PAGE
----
RBC transfusion during hospitalization does not cause thrombosis: Study
USA: Red blood cell (RBC) transfusion does not increase the risk of thrombosis in most hospitalized patients, finds a recent study in the American Journal of Hematology.
RBC transfusion is one of the common procedure that hospitalized patients undergo. Blood exposure from another human is associated with multiple risks, including alloimmunization, infectious disease transmission, and transfusion reactions. Previous studies have also suggested an association between transfusion and risk for arterial or venous thrombosis.
Lisa Baumann Kreuziger, MS Blood Research Institute, Milwaukee, WI, and colleagues therefore determined the association between RBC transfusion and thrombosis in hospitalized patients using the Recipient Database from the NHLBI Recipient Epidemiology and Donor Evaluation Study‐III.
Thrombotic event was defined as a hospitalization with an arterial or venous thrombosis ICD‐9 code and administration of a therapeutic anticoagulant or antiplatelet agent. The study excluded patients patients with a history of thrombosis or a thrombosis within 24 hours of admission.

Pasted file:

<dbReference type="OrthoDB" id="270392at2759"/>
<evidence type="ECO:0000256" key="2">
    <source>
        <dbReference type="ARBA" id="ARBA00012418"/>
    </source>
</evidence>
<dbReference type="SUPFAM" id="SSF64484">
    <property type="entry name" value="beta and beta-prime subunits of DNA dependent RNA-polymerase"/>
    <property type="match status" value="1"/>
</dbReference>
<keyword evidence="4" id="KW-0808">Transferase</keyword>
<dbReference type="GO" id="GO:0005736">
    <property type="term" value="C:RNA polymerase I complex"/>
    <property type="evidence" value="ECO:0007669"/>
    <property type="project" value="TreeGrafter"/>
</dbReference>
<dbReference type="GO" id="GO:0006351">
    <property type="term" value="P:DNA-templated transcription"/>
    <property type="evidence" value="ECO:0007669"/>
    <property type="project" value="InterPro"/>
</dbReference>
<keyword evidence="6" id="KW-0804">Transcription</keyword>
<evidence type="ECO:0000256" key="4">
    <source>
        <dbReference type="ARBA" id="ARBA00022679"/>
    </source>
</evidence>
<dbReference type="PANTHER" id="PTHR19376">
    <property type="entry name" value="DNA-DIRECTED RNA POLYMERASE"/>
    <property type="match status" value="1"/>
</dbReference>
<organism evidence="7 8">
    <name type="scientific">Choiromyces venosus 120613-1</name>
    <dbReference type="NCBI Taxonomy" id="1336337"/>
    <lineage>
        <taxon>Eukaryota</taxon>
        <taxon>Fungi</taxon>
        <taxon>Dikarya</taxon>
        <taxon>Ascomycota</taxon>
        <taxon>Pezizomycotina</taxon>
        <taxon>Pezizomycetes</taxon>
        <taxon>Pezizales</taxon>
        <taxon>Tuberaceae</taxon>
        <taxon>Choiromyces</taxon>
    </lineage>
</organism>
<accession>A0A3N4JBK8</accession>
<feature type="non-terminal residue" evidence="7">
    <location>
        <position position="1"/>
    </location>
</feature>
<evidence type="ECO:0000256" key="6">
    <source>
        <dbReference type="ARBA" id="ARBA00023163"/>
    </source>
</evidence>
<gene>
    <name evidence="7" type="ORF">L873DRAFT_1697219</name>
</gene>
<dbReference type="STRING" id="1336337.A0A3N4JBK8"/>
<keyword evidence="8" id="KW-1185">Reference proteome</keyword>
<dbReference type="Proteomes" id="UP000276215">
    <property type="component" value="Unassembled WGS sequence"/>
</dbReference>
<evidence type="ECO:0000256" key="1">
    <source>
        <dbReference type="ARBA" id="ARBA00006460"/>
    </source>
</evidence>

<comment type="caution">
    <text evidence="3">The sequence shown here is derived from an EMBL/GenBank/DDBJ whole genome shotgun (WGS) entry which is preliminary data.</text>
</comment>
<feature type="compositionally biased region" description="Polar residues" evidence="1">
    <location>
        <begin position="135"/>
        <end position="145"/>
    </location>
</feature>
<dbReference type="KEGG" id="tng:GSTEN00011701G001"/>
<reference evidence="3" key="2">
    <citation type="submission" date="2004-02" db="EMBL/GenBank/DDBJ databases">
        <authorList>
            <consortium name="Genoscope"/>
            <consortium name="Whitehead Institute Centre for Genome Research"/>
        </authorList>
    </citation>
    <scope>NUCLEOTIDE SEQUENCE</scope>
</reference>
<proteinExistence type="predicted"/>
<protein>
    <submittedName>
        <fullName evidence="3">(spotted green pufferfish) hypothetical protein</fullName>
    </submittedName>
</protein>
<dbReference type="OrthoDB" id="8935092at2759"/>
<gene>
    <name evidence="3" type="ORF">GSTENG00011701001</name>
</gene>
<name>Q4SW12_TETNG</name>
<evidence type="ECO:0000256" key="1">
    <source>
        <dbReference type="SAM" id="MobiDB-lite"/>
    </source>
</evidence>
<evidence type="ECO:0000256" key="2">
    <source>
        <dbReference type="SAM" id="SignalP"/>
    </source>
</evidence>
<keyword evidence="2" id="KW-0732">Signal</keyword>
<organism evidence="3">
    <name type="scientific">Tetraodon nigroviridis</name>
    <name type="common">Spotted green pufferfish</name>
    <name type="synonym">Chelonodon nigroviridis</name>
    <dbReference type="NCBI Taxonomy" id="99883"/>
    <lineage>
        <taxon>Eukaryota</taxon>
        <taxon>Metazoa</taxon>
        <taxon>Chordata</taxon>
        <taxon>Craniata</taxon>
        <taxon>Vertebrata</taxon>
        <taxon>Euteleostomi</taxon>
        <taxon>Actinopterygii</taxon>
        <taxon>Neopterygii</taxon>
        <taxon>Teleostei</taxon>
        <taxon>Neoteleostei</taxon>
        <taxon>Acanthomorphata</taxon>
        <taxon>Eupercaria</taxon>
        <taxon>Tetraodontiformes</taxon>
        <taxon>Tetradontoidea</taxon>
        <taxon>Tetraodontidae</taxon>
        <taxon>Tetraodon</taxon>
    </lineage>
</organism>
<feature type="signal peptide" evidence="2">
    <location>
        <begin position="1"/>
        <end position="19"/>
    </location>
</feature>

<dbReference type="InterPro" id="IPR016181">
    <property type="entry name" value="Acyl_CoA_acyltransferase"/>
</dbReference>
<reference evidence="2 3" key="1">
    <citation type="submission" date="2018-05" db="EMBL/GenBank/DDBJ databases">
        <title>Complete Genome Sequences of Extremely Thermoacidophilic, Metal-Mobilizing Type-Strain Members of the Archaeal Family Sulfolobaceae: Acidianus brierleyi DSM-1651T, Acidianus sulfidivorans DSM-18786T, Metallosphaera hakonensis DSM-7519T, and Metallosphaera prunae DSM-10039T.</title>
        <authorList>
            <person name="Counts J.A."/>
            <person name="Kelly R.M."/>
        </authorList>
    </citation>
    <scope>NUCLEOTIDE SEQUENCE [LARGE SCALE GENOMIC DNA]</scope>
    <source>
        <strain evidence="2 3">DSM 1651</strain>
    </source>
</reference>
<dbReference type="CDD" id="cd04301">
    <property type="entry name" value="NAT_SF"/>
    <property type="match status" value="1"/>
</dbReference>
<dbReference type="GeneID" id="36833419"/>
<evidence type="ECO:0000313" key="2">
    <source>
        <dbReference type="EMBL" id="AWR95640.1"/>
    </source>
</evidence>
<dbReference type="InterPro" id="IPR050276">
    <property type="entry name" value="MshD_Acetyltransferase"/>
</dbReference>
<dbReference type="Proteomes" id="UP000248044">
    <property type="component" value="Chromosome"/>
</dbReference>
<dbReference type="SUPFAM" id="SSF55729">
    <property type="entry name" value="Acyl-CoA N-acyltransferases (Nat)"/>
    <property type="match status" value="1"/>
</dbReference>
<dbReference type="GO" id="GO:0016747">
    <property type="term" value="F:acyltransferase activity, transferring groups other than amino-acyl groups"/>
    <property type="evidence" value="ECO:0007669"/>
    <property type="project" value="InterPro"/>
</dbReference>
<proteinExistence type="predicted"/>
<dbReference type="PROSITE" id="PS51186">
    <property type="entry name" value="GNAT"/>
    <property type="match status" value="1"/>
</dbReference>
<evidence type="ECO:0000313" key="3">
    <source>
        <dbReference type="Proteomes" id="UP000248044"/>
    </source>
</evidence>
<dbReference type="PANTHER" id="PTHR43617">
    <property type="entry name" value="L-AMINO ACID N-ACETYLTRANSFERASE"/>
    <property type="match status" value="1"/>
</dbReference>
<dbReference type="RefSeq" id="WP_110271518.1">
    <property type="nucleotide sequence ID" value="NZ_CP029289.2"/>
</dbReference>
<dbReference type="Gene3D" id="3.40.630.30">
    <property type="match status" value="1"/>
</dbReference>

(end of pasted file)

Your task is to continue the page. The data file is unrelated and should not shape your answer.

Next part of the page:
Key findings of the study include:
- Of 657,412 inpatient admissions, 10.2% patients received at least one RBC transfusion.
- Two percent (12,927) of patients experienced a thrombosis. Of these, 2,587 developed thrombosis after RBC transfusion.
- In unadjusted analyses, RBC transfusion was associated with an increased thrombosis risk [HR=1.3].
- After adjustment for surgical procedures, age, sex, hospital, and comorbidities, no association between RBC transfusion on risk of venous and arterial thrombosis was found [HR 1.0].
"In this patient cohort, after adjustment for age, sex, medical comorbidities, and surgical procedures, RBC transfusion was not associated with a risk for inpatient arterial and venous thrombosis. Thrombosis risk may be therefore driven by underlying comorbidities and surgical procedures and not RBC transfusion," concluded the authors.
The study, "Red Blood Cell Transfusion Does Not Increase Risk of Venous or Arterial Thrombosis During Hospitalization," is published in the American Journal of Hematology.